Interview: Dance Break Founders Turned Dancing Into Business

17 March 2016,   By ,   0 Comments

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Creative industries have a notorious reputation for underpaying the professionals who work in them. Any creative knows all too well the struggle of finding the balance of financial stability and passion in their work. In order to survive, creatives are breaking out of traditional money models and finding new revenue streams to keep them going. Dance Break founders Zen and Ashley are innovating the dance industry with their concept of bringing this art form to the corporate arena. We got a chance to sit down with them to find out how they did it. You can read the full interview below:

  1. Who are you?

We are Zen Rashed and Ashley Chatman, the co-founders and creators of Dance Break. We are both established and dedicated dance instructors based in Los Angeles, CA who share a strong passion for changing people’s lives through fitness and movement.

  1. What inspired the concept of Dance Break?

The inspiration to create Dance Break came from our experience working in the corporate business field and of course our shared passion for dance. We were looking for a way to merge business and dance together to “recharge” the workdays of business professionals, and thus Dance Break was born.

  1. How did you get the ball rolling?

We spent a lot of time determining our target audience and how we would approach companies with Dance Break. Our initial approach is offering qualifying companies Free Dance Break demos to introduce the concept and showcase the many benefits Dance Break has to offer. This is an offer that is current, because we launched the business a little over a month ago.

  1. How were you able to merge doing what you love and paying the bills?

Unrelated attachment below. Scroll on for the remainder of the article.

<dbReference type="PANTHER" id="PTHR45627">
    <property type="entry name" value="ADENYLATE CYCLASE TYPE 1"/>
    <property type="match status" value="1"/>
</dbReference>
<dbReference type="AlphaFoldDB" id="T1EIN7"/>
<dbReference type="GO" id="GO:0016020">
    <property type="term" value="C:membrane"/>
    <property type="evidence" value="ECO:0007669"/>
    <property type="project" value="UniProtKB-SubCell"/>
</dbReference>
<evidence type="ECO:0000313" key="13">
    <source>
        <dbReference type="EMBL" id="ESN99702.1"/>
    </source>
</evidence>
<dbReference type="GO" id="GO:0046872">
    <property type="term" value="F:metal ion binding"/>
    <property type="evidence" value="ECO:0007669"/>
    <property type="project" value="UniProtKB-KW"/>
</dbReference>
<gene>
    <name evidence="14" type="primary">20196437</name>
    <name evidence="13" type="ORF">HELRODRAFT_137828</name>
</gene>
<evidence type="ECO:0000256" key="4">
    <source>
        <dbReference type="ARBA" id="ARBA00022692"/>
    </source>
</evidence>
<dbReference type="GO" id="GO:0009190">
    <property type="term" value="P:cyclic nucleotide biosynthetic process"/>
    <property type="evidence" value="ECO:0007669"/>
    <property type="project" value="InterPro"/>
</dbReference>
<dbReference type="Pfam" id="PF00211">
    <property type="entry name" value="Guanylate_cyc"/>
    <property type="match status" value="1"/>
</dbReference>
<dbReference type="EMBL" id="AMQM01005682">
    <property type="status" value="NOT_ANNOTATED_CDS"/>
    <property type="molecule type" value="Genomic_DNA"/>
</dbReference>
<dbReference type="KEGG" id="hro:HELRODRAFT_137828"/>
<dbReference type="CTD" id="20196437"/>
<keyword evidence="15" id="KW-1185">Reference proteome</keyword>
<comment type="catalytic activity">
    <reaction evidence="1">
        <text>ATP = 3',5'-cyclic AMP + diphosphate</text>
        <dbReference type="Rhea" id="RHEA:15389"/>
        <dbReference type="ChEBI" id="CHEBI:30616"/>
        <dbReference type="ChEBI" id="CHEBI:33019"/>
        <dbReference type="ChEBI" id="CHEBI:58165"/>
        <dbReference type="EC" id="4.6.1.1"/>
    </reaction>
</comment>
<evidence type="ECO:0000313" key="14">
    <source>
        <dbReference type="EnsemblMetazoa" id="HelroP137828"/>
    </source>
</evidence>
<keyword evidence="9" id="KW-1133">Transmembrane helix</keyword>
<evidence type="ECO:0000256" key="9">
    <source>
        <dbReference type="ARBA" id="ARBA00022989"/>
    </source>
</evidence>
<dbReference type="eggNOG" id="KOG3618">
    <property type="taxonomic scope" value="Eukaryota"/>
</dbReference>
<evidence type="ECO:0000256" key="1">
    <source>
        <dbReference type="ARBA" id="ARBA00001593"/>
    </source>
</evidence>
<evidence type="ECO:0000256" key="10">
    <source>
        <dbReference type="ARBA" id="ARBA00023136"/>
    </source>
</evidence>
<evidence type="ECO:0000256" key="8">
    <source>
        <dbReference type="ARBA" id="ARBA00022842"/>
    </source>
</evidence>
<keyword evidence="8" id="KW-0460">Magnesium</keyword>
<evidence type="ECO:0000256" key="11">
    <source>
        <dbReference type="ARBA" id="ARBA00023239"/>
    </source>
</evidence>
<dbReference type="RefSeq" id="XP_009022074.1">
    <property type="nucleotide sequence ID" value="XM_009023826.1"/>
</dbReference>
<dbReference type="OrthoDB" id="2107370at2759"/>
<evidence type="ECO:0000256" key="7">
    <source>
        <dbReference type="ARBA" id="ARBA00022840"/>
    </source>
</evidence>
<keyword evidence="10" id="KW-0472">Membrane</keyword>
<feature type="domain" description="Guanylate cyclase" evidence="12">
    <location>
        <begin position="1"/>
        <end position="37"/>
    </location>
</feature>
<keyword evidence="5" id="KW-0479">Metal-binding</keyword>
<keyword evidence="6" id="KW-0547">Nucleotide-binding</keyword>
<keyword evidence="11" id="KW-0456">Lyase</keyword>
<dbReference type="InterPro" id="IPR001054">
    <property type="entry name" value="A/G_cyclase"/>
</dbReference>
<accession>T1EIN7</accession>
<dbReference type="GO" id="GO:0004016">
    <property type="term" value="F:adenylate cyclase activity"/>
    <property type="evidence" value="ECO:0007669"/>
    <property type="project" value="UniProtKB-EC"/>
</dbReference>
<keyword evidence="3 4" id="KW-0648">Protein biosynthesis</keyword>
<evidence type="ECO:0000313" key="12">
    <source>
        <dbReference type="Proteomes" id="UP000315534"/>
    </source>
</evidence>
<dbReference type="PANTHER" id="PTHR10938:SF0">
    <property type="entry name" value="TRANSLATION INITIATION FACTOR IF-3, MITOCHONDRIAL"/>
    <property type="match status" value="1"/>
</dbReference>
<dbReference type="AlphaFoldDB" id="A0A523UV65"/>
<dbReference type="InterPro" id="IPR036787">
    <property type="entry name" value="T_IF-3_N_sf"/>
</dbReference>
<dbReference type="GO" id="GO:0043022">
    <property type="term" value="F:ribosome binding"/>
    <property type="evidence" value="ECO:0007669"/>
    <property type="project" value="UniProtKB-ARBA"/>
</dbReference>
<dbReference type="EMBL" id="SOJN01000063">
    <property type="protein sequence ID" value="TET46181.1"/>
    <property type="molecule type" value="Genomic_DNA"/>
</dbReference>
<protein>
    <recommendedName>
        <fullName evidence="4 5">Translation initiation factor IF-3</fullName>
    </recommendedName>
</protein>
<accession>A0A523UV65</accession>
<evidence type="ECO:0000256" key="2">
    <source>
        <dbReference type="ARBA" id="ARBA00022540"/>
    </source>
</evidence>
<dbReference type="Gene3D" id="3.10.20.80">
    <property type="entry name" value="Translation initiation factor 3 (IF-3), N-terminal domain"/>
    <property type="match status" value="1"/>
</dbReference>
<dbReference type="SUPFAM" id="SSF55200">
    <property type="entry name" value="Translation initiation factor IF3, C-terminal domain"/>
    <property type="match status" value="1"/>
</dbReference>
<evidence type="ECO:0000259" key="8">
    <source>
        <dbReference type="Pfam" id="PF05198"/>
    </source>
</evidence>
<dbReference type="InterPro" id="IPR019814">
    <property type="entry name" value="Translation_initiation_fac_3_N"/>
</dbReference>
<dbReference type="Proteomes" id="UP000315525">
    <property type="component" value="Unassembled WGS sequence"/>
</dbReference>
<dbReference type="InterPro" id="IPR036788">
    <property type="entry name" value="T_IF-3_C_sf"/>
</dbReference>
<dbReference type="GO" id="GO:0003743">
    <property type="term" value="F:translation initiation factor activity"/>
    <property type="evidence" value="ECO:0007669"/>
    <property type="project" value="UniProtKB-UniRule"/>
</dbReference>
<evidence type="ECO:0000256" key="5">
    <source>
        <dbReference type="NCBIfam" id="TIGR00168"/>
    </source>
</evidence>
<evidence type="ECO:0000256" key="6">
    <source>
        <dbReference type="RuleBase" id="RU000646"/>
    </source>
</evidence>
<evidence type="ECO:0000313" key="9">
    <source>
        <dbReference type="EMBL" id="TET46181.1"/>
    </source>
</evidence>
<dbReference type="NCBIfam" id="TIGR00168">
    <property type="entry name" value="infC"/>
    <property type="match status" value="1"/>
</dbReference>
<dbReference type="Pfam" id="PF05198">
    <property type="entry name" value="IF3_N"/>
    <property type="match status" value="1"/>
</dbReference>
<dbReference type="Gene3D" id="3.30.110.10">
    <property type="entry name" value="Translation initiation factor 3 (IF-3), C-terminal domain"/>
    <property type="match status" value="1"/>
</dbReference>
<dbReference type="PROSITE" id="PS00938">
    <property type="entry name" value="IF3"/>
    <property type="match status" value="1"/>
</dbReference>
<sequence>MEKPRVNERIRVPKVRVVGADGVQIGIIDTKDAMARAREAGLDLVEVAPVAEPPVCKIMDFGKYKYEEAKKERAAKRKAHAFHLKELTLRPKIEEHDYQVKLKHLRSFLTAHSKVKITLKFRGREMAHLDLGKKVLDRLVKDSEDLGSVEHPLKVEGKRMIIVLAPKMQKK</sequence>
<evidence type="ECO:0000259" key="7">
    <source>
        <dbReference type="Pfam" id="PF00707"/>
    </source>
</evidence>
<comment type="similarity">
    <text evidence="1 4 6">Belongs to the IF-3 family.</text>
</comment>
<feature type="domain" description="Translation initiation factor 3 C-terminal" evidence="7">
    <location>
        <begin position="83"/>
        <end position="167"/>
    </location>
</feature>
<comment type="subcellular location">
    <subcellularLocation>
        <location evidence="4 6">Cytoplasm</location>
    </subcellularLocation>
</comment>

We are both still working part-time jobs because we are in the start-up phase. However, we are diligently working on creating business opportunities that will allow us to quit our jobs and focus on Dance Break full-time. Our market is vast, so we are projecting to transition into being full-time in the near future.

  1. Being a creative first, it’s hard to think like a business person. How have you two been able to pull it off? Has there been a time where a business decision conflict with the creative direction of your brand? If so, how did you deal with that issue?

This is a great question… Honestly, because we love what we do, we are rarely met with the conflict of creativity and making business decisions. Zen has an MBA, so this allows her to find balance between having a creative outlook and making smart business decisions. Ashley also has an extensive educational background and experience in business.  The duality of being creative, but also having strong business backgrounds helps us maintain a strong balance. We have also defined roles within our partnership. Ashley handles most of the creative decisions while Zen focuses more on managing business operations.

  1. What is the most important piece of business advise someone shared with you, that you feel other creatives’ should know who are looking to monetize their passion?

One of our mentors gave us a great piece of business advice on OPM, which stands for “Other Peoples’ Money.” Creatives’/new business owners tend to come up with so many great ideas and often get stuck on trying to figure out how to finance these great ideas. Well this is where OPM comes in. There is always a company or an individual that has the necessary resources and budget to finance a project that can they can also benefit from. Creating fruitful relationships that can save your business money and at the same time get a project going is one of the best moves a creative/new business owner(s) can make.

Also, we’ve learned that having a strong passion for what we do is one of the most valuable philosophies in our business. We didn’t start Dance Break just to make money, but we also wanted to make a difference and offer an experience designed to enhance the lives of others. It’s our passion that gives us purpose and will be what sustains through the highs and lows of our entrepreneurial endeavors.

  1. Rachel Falange says:
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    Great interview! Go Ashley and Zen!

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